What made Lou so special?
Email Jim Rossow at email@example.com and we'll pass on your thoughts to Mary Henson and family.
It’s a question I hear often: What’s your all-time favorite story?
Easy answer. It ran May 24, 2010.
With the headline “Legend not slowing down just yet.”
The “Legend” in this case, Lou Henson. Of course.
Coach was 78 at the time of the story. I followed him for a day of activity that left me exhausted. And impressed.
It started with a morning swim — 4:15 a.m. to be exact — and continued with golf, lunch with friends, bridge and dinner at The Ribeye in Champaign.
Before the ride-a-long, it was obvious to me Coach was a special person.
Full of energy, empathy and enthusiasm.
He put the needs of others in front of his own.
He asked personal questions — “What have you been up to? How is your family?” — and actually listened to the answers.
Who does that?
Coach Henson, that’s who.
The entire community called him “Lou.” More accurately, “Looouuu,” which filled State Farm Center every time he walked on the court that includes his signature.
Then-Illinois student Sam LeRoy helped get the ball rolling, introducing a proposal in the Student Senate to name the court in Coach Henson’s name. LeRoy was the first person to tell me Wednesday about the death of Henson, who died on Saturday and was buried Wednesday morning.
“I will miss him very much,” Sam said. “I shared only a handful of conversations with him through the years, but without fail he — and Mrs. Henson — made me feel like family every time. And I know it was like that for everyone fortunate to meet him.”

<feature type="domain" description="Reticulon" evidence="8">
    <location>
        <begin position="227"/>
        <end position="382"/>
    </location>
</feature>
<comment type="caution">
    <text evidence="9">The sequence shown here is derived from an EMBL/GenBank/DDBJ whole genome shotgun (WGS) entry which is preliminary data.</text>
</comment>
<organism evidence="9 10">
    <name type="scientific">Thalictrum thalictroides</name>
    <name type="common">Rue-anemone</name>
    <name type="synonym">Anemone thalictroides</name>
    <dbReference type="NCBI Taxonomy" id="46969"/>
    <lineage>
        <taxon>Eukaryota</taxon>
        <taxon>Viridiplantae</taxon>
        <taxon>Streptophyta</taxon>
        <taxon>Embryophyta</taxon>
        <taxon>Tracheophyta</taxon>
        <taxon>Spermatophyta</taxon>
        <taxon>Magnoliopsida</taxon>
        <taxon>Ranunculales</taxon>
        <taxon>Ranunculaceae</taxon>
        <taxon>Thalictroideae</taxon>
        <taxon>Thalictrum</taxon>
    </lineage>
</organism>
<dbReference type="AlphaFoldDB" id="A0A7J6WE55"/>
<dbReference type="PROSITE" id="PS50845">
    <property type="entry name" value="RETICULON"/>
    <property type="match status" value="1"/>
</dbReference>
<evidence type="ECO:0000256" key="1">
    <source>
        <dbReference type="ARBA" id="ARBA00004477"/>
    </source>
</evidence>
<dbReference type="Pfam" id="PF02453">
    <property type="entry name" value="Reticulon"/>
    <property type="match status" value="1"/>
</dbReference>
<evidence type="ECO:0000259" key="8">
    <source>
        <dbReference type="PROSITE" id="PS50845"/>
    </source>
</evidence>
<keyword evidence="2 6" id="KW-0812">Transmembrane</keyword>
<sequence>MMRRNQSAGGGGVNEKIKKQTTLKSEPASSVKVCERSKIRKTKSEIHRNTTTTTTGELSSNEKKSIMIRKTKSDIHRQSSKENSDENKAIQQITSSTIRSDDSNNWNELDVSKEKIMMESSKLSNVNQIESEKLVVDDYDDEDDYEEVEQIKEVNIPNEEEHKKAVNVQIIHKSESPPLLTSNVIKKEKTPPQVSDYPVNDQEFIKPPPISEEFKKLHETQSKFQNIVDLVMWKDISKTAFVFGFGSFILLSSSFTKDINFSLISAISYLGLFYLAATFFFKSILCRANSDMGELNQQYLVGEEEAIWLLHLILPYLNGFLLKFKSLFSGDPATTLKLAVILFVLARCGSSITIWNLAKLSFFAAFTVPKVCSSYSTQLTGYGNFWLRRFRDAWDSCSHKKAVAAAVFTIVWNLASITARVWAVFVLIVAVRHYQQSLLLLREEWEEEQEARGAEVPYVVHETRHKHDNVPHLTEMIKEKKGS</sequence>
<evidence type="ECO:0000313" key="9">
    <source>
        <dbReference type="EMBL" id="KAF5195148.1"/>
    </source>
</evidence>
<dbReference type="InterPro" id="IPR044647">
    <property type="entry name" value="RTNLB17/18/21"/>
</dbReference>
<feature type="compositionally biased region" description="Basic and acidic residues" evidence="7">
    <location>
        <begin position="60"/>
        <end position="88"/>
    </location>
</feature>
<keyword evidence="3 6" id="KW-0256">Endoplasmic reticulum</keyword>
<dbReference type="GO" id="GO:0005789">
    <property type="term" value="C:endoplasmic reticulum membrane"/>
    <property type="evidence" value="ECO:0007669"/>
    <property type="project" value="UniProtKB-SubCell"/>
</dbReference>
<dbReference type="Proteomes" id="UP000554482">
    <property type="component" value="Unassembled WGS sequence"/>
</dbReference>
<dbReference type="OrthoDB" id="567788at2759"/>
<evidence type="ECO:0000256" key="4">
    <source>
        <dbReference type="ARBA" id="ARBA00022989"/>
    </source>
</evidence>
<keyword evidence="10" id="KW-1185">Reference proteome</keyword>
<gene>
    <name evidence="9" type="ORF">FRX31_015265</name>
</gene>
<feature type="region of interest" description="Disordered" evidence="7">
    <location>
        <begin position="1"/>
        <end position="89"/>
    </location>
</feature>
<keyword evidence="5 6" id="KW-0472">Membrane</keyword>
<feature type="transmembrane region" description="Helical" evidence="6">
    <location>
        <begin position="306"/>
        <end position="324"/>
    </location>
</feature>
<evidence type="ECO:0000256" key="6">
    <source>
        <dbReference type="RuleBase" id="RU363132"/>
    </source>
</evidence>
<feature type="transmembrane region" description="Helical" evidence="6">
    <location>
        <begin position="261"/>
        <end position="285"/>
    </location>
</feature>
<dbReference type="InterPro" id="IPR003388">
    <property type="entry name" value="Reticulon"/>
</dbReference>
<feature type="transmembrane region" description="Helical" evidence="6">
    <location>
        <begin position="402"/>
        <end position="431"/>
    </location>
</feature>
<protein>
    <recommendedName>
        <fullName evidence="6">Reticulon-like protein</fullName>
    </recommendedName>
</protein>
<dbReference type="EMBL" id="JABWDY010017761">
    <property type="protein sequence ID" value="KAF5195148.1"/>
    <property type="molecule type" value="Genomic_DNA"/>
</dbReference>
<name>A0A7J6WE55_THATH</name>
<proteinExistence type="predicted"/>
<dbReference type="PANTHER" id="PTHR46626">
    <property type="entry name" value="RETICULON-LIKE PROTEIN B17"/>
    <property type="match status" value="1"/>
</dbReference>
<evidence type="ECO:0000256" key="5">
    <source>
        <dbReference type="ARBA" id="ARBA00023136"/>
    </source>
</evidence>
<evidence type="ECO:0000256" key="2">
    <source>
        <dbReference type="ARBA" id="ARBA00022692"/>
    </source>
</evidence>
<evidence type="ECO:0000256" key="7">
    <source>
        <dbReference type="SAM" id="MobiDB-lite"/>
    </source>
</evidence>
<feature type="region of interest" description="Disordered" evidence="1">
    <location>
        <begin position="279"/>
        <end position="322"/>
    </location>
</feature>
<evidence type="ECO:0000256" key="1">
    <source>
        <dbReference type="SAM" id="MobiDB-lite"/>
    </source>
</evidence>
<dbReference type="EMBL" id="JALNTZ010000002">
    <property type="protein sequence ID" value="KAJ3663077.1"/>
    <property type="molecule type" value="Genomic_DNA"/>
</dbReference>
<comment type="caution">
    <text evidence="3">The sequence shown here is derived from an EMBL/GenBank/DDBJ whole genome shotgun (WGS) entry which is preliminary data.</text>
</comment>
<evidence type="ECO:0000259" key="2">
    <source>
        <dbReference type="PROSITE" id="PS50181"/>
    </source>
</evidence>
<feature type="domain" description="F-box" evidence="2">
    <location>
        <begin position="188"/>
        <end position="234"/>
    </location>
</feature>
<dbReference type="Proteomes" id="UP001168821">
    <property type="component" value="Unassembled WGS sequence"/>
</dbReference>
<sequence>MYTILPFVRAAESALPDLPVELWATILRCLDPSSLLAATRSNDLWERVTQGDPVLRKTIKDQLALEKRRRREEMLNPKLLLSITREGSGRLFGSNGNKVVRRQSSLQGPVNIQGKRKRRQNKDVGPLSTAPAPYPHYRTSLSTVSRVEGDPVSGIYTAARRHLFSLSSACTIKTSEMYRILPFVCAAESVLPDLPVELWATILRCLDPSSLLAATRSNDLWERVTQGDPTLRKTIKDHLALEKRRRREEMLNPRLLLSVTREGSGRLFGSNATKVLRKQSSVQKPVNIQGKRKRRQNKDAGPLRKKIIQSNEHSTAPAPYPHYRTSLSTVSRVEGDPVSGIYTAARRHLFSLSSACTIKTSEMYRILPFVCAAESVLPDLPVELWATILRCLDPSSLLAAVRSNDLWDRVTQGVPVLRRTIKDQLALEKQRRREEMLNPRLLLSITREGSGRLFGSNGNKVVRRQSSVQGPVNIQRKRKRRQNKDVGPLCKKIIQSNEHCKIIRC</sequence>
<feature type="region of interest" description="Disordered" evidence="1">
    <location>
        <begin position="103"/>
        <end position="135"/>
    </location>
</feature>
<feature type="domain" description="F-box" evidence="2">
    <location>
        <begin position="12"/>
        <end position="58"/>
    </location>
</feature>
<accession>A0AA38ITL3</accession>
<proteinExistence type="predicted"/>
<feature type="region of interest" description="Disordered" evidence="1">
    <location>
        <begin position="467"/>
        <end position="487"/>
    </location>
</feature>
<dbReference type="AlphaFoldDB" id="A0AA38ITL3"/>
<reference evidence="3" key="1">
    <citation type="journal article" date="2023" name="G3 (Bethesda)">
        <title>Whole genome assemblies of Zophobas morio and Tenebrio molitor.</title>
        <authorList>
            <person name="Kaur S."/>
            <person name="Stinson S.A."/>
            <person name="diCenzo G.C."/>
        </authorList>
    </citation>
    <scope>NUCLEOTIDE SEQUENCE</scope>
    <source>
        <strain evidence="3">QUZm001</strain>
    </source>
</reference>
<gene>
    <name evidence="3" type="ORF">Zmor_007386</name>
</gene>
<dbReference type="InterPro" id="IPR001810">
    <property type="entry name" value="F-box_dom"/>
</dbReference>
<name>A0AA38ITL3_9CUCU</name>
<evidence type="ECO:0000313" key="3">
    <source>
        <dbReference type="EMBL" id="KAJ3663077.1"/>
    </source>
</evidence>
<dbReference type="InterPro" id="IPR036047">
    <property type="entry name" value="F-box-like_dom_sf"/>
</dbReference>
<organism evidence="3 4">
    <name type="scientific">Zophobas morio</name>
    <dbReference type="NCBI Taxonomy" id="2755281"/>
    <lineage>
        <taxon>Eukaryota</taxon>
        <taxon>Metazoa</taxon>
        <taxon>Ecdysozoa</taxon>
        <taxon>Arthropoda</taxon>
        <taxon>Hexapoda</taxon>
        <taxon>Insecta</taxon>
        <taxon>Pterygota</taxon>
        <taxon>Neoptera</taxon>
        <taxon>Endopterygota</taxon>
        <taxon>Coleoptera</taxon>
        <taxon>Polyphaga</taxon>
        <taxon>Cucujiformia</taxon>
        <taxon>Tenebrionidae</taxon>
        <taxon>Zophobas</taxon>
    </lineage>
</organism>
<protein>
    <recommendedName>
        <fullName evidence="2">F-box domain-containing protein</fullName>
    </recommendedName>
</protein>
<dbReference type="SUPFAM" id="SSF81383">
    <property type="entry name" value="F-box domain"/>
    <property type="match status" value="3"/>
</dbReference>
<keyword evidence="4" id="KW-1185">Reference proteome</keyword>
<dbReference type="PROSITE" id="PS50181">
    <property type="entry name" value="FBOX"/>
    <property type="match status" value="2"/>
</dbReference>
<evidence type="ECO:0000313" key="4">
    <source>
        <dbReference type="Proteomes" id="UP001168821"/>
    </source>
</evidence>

I could never bring myself to call him by his first name. Always “Coach” or “Coach Henson.” A title he wore with grace and dignity.
There are so many parts of Coach’s life to admire, starting with his marriage to his wife, Mary.
No couple is perfect, but they are as close as it comes. They playfully jabbed at each other, but it was sweet and loving. Not a speck of mean in either Henson.
Over the years, I have received unexpected notes and comments from Coach Henson and Mary. Kind words about a story or column that caught their attention.
They are treasures.
I pestered them often for interviews and they were always accommodating. No subject was off limits. They gave me details and insight that made every story better.
When I spent the day with Coach Henson a decade ago, he made me breakfast. Pancakes and sausage. Yum.
When I suffered a heart attack in 2012, I soon heard from Coach Henson and Mary, offering their get-well wishes. It was like getting a call from the Governor or a famous actor, only so much better. Coach Henson is Champaign-Urbana’s celebrity.
Every time I saw or talked to Coach Henson after that, he would ask about my health. The concern lifted my spirits. And made me want to keep fighting, just as Coach Henson had done when inflicted with cancer.
He has been an ongoing inspiration and will continue to be in the coming years.
They raised them tough in Okay, Okla.
And they raised an unbelievable coach. Working against great minds in the Big Ten and beyond, Coach Henson built an impressive resume.
Doesn’t matter that he never won a national title. His 1988-89 Flyin’ Illini was the best in the country, a late putback away from playing for it all.
Not that you ever heard Coach Henson bemoan his fate. Close losses didn’t define him. Character and perseverance and kindness did.
He is in numerous halls of fame, both national and school-level.
But there is one that is missing: the Naismith Basketball Hall of Fame in Springfield, Mass.
Ask any longtime fan, “Is Coach Henson in?” And the answer is, “Yes.” Until they find out the answer is, “No.” Which is followed by the line, “He should be.”
My mission now is to do everything I can to make sure Coach Henson receives the recognition. Well deserved and way past due.
He is a Hall of Famer in LOUville (aka Champaign-Urbana).
Take another lap Coach Henson. Thanks for sharing your sense of humor, humanity and humility.
We are all better for knowing you.